Photos: James Duncan Davidson
“Remember that conversation you had as a kid, with your parents, about sex or drugs. It’s a myth. We don’t talk to kids about that stuff. It’s embarrassing.”
They emerge on stage, dancing to string music. But this is not a performance, strictly speaking, it’s a lecture, a TEDTalk.
“I learned about drugs from an egg and a frying pan.” Bohannon laments the outsourcing of our education of the most basic facts of life. And what if we have questions? “It’s not about questions.”
As Bohannon talks, the dancers of Black Label Movement flow around him — illustrating and heightening and transforming his words into something totally other.
In the 1980, the data on drug use were terrifying parents. Never mind that “92% of us were drinking alcohol, killing more of us than all drugs combined.” So we said: Just Say No. “Say no to everything. If you want to scare kids, you have to scare the hell out of them.” The war on drugs spread to a war on sex.
The dancers sizzle, and surround him.
And the data is in: That’s completely ineffective. “We love big solutions to big problems, don’t we? What if the facts of life don’t work that way. What if it can’t be scaled up?” What if we can’t educate our children by television?
Who, then, will do it? Us. We have to talk to kids, openly and honestly. And Bohannon thinks we’re not ready, we mythologize childhood, and think of it as a time of innocence. His was in Georgia, in a completely normal suburb. But while it looked pastoral, the kids were working on a secret research project. In the woods, in the dark, they would peel off clothes, “What are these things, bodies, what do they do?”
That’s childhood. “It’s a Manhattan Project of nakedness.” Walk into high school and the bomb goes off. You become a grotesque.
The dancers climb on him, forming that grotesque.
Bohannon exhorts: You need to talk to your kids, “But if you’re not honest about your own experience, they’ll smell bullshit.” Start by talking about the one kid you really know. You.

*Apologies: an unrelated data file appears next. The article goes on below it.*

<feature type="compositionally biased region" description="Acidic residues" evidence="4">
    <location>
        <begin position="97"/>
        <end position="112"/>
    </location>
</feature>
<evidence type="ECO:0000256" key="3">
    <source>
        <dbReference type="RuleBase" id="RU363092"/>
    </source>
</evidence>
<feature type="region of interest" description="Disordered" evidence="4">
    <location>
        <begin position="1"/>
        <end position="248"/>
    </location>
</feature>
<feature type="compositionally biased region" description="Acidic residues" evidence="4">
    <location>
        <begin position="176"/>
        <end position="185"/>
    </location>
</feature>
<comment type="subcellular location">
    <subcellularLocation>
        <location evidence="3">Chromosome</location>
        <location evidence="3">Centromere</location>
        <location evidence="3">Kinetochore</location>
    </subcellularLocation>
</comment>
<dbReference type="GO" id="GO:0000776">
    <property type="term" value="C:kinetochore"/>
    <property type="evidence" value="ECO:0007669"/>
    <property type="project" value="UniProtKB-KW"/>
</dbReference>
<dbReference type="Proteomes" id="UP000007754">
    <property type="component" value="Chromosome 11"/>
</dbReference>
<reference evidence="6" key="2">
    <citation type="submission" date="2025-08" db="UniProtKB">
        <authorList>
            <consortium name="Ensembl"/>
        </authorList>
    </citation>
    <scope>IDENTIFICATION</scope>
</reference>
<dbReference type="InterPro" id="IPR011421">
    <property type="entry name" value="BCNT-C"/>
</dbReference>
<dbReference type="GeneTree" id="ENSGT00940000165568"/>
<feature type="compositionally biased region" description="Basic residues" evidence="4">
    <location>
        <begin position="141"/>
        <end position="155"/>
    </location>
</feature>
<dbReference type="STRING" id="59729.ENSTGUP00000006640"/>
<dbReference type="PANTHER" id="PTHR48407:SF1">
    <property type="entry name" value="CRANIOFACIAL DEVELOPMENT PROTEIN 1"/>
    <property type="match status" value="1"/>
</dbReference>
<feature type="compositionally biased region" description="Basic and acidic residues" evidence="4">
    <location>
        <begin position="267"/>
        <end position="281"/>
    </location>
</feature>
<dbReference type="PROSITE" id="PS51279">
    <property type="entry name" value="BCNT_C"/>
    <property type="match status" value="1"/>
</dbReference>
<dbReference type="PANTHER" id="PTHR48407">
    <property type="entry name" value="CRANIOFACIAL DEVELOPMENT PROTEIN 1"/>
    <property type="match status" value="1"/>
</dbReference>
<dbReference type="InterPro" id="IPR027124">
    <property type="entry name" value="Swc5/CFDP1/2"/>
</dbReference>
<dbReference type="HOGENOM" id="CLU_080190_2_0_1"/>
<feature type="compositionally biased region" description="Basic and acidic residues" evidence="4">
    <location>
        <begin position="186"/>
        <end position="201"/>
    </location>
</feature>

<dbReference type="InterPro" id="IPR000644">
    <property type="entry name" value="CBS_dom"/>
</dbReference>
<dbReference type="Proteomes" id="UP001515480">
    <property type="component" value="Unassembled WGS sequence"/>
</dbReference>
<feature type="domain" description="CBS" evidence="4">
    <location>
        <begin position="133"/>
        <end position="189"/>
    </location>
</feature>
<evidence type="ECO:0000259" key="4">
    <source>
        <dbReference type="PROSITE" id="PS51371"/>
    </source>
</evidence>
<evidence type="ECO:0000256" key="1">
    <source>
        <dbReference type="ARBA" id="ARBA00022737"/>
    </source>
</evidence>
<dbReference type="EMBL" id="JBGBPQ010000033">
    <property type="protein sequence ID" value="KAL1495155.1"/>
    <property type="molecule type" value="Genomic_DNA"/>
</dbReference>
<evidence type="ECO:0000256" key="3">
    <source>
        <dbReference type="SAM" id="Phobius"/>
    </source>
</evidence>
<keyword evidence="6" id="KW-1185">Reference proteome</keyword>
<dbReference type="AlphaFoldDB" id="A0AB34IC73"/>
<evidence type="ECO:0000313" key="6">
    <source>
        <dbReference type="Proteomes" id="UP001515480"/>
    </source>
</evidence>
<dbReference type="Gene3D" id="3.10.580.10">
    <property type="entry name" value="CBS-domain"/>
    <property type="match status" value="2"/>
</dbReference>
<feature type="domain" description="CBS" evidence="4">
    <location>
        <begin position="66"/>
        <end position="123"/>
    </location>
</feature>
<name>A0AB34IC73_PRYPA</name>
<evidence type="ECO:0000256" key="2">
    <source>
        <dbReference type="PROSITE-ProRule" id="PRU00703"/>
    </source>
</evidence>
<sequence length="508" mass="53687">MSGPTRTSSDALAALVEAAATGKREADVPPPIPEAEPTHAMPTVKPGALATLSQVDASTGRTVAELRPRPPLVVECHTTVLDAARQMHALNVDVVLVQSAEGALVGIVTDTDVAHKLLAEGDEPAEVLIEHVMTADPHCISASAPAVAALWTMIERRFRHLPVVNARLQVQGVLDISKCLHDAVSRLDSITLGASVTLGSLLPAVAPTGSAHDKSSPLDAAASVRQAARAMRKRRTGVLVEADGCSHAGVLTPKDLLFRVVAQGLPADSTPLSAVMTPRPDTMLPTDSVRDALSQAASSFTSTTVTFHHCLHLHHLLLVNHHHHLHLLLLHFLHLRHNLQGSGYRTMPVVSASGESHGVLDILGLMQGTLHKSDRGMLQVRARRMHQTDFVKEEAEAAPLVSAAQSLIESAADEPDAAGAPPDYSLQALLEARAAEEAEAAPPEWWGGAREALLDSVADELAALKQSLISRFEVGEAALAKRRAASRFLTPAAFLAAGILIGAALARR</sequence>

Bohannon as a child was obsessively curious about sex. Hit rock bottom at 13 while watching The Wall, shaved off his eyebrows, and tried to commit suicide. What would you say to that child? All he needed was someone to reassure him he was a normal part of the universe. He wanted a visitor from the future.
The dancers envelop him, and he steps out and says,
“I’m your self from future, 2012, and I have crucial information for you.” It’s information from a billion years ago, when the sea was full of cells, which fought, ate and divided. “Except for one, that’s your ancestor.” That cell invented sex. Then invented bodies, and the bodies became giant, and were mass-produced. “The seas became a nonstop riot of sex and death.”
And the dancers help him become an animal that climbs onto land.
But land was hard, and bodies were heavy. So, “deep inside her body, the mother builds a tiny ocean.” Outside are events of horrible violence. In here, it’s always the same. Peace. Just peace.
Bohannon lies in the air, fetal, held up by the dancers.
And he tells us, and his past self, that here in 2012, we still aren’t quite sure what sex is for. We have ideas, but it’s still spectacularly confusing.
“And here you are, a 13-year-old human, perplexed and confused…. Be comforted by the fact that in 2012 we still don’t know what sex is for. It’s a beautiful puzzle, and without it we wouldn’t be here.”
The dancers pair up, and carry each other off stage, as does Bohannon, who parts with:
“By the way, be nice to your little sister. She’s your best friend, you’ll see.”
See also: John Bohannon and Black Label Movement’s talk from TEDxBrussels: Dance vs. Powerpoint >>